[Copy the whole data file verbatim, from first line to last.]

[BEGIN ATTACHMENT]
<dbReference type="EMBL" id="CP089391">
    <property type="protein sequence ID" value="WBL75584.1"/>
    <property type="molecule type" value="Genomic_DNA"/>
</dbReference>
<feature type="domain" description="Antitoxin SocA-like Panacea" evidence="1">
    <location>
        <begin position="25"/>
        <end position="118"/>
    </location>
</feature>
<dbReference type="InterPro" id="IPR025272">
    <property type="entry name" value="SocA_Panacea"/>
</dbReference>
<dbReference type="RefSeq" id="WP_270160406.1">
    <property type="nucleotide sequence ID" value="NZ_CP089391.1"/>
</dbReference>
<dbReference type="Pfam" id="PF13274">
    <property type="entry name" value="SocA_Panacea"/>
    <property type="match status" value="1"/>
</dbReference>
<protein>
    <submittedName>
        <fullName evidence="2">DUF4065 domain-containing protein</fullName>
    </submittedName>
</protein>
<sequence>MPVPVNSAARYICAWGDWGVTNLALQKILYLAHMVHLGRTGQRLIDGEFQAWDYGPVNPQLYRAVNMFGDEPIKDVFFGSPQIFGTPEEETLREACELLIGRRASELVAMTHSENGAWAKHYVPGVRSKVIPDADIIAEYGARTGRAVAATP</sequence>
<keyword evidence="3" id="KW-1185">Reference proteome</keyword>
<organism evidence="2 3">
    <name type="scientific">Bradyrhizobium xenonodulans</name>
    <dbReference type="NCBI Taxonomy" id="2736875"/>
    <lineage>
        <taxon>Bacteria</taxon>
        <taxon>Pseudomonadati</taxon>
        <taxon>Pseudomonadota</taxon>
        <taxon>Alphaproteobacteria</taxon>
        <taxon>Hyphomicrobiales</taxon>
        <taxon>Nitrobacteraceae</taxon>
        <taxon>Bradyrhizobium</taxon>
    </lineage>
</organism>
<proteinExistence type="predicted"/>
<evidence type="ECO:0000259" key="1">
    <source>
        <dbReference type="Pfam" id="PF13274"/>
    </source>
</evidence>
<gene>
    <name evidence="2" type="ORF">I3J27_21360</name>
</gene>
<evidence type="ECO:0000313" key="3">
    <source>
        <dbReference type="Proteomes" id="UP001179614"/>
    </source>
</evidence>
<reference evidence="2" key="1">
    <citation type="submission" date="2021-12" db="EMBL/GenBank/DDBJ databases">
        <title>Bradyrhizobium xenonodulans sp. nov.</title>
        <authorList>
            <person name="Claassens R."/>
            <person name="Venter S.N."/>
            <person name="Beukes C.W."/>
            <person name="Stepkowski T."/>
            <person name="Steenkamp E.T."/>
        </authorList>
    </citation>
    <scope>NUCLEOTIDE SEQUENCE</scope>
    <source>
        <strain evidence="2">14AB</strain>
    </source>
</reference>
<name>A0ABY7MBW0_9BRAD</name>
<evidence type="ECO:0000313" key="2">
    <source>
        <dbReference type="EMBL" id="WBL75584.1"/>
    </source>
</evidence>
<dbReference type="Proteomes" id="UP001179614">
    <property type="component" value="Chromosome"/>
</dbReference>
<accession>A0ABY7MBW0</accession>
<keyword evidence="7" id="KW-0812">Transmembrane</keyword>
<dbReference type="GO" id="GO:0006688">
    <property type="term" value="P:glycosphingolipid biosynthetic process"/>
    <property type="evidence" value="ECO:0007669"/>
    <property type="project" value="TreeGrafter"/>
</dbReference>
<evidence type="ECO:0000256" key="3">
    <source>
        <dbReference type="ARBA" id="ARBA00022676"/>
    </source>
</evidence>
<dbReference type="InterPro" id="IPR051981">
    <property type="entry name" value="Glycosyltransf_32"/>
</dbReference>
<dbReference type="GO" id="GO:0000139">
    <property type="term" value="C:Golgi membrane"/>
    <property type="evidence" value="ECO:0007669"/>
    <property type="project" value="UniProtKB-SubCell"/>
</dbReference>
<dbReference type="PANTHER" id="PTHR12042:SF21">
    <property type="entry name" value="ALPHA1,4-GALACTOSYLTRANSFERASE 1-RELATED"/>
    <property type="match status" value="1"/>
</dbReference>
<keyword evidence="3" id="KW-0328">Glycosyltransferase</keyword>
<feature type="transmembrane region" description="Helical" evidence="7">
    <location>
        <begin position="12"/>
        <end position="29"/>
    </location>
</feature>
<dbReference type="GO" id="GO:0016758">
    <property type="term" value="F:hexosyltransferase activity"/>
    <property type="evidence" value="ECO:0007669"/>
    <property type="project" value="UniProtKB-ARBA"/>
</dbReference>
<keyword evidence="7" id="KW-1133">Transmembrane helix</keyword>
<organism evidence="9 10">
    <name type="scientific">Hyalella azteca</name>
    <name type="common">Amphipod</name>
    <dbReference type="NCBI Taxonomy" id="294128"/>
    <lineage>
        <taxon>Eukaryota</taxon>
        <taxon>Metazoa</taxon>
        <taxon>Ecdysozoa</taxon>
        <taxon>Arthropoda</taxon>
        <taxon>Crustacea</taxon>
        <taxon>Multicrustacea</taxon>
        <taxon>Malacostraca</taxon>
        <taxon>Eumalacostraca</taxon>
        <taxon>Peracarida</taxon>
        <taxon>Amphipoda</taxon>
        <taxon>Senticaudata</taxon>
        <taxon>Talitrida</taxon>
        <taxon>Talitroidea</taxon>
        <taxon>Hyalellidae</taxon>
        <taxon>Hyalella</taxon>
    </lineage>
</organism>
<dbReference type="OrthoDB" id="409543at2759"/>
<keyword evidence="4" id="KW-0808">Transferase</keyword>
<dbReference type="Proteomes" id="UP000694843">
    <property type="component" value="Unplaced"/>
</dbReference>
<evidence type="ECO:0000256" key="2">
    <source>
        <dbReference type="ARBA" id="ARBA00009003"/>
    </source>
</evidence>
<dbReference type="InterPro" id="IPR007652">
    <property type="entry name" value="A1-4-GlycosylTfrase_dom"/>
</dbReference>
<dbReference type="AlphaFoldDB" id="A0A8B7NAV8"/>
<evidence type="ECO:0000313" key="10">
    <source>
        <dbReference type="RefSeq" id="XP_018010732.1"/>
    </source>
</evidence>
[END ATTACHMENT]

<dbReference type="EMBL" id="CP089391">
    <property type="protein sequence ID" value="WBL75584.1"/>
    <property type="molecule type" value="Genomic_DNA"/>
</dbReference>
<feature type="domain" description="Antitoxin SocA-like Panacea" evidence="1">
    <location>
        <begin position="25"/>
        <end position="118"/>
    </location>
</feature>
<dbReference type="InterPro" id="IPR025272">
    <property type="entry name" value="SocA_Panacea"/>
</dbReference>
<dbReference type="RefSeq" id="WP_270160406.1">
    <property type="nucleotide sequence ID" value="NZ_CP089391.1"/>
</dbReference>
<dbReference type="Pfam" id="PF13274">
    <property type="entry name" value="SocA_Panacea"/>
    <property type="match status" value="1"/>
</dbReference>
<protein>
    <submittedName>
        <fullName evidence="2">DUF4065 domain-containing protein</fullName>
    </submittedName>
</protein>
<sequence>MPVPVNSAARYICAWGDWGVTNLALQKILYLAHMVHLGRTGQRLIDGEFQAWDYGPVNPQLYRAVNMFGDEPIKDVFFGSPQIFGTPEEETLREACELLIGRRASELVAMTHSENGAWAKHYVPGVRSKVIPDADIIAEYGARTGRAVAATP</sequence>
<keyword evidence="3" id="KW-1185">Reference proteome</keyword>
<organism evidence="2 3">
    <name type="scientific">Bradyrhizobium xenonodulans</name>
    <dbReference type="NCBI Taxonomy" id="2736875"/>
    <lineage>
        <taxon>Bacteria</taxon>
        <taxon>Pseudomonadati</taxon>
        <taxon>Pseudomonadota</taxon>
        <taxon>Alphaproteobacteria</taxon>
        <taxon>Hyphomicrobiales</taxon>
        <taxon>Nitrobacteraceae</taxon>
        <taxon>Bradyrhizobium</taxon>
    </lineage>
</organism>
<proteinExistence type="predicted"/>
<evidence type="ECO:0000259" key="1">
    <source>
        <dbReference type="Pfam" id="PF13274"/>
    </source>
</evidence>
<gene>
    <name evidence="2" type="ORF">I3J27_21360</name>
</gene>
<evidence type="ECO:0000313" key="3">
    <source>
        <dbReference type="Proteomes" id="UP001179614"/>
    </source>
</evidence>
<reference evidence="2" key="1">
    <citation type="submission" date="2021-12" db="EMBL/GenBank/DDBJ databases">
        <title>Bradyrhizobium xenonodulans sp. nov.</title>
        <authorList>
            <person name="Claassens R."/>
            <person name="Venter S.N."/>
            <person name="Beukes C.W."/>
            <person name="Stepkowski T."/>
            <person name="Steenkamp E.T."/>
        </authorList>
    </citation>
    <scope>NUCLEOTIDE SEQUENCE</scope>
    <source>
        <strain evidence="2">14AB</strain>
    </source>
</reference>
<name>A0ABY7MBW0_9BRAD</name>
<evidence type="ECO:0000313" key="2">
    <source>
        <dbReference type="EMBL" id="WBL75584.1"/>
    </source>
</evidence>
<dbReference type="Proteomes" id="UP001179614">
    <property type="component" value="Chromosome"/>
</dbReference>
<accession>A0ABY7MBW0</accession>
<keyword evidence="7" id="KW-0812">Transmembrane</keyword>
<dbReference type="GO" id="GO:0006688">
    <property type="term" value="P:glycosphingolipid biosynthetic process"/>
    <property type="evidence" value="ECO:0007669"/>
    <property type="project" value="TreeGrafter"/>
</dbReference>
<evidence type="ECO:0000256" key="3">
    <source>
        <dbReference type="ARBA" id="ARBA00022676"/>
    </source>
</evidence>
<dbReference type="InterPro" id="IPR051981">
    <property type="entry name" value="Glycosyltransf_32"/>
</dbReference>
<dbReference type="GO" id="GO:0000139">
    <property type="term" value="C:Golgi membrane"/>
    <property type="evidence" value="ECO:0007669"/>
    <property type="project" value="UniProtKB-SubCell"/>
</dbReference>
<dbReference type="PANTHER" id="PTHR12042:SF21">
    <property type="entry name" value="ALPHA1,4-GALACTOSYLTRANSFERASE 1-RELATED"/>
    <property type="match status" value="1"/>
</dbReference>
<keyword evidence="3" id="KW-0328">Glycosyltransferase</keyword>
<feature type="transmembrane region" description="Helical" evidence="7">
    <location>
        <begin position="12"/>
        <end position="29"/>
    </location>
</feature>
<dbReference type="GO" id="GO:0016758">
    <property type="term" value="F:hexosyltransferase activity"/>
    <property type="evidence" value="ECO:0007669"/>
    <property type="project" value="UniProtKB-ARBA"/>
</dbReference>
<keyword evidence="7" id="KW-1133">Transmembrane helix</keyword>
<organism evidence="9 10">
    <name type="scientific">Hyalella azteca</name>
    <name type="common">Amphipod</name>
    <dbReference type="NCBI Taxonomy" id="294128"/>
    <lineage>
        <taxon>Eukaryota</taxon>
        <taxon>Metazoa</taxon>
        <taxon>Ecdysozoa</taxon>
        <taxon>Arthropoda</taxon>
        <taxon>Crustacea</taxon>
        <taxon>Multicrustacea</taxon>
        <taxon>Malacostraca</taxon>
        <taxon>Eumalacostraca</taxon>
        <taxon>Peracarida</taxon>
        <taxon>Amphipoda</taxon>
        <taxon>Senticaudata</taxon>
        <taxon>Talitrida</taxon>
        <taxon>Talitroidea</taxon>
        <taxon>Hyalellidae</taxon>
        <taxon>Hyalella</taxon>
    </lineage>
</organism>
<dbReference type="OrthoDB" id="409543at2759"/>
<keyword evidence="4" id="KW-0808">Transferase</keyword>
<dbReference type="Proteomes" id="UP000694843">
    <property type="component" value="Unplaced"/>
</dbReference>
<evidence type="ECO:0000256" key="2">
    <source>
        <dbReference type="ARBA" id="ARBA00009003"/>
    </source>
</evidence>
<dbReference type="InterPro" id="IPR007652">
    <property type="entry name" value="A1-4-GlycosylTfrase_dom"/>
</dbReference>
<dbReference type="AlphaFoldDB" id="A0A8B7NAV8"/>
<evidence type="ECO:0000313" key="10">
    <source>
        <dbReference type="RefSeq" id="XP_018010732.1"/>
    </source>
</evidence>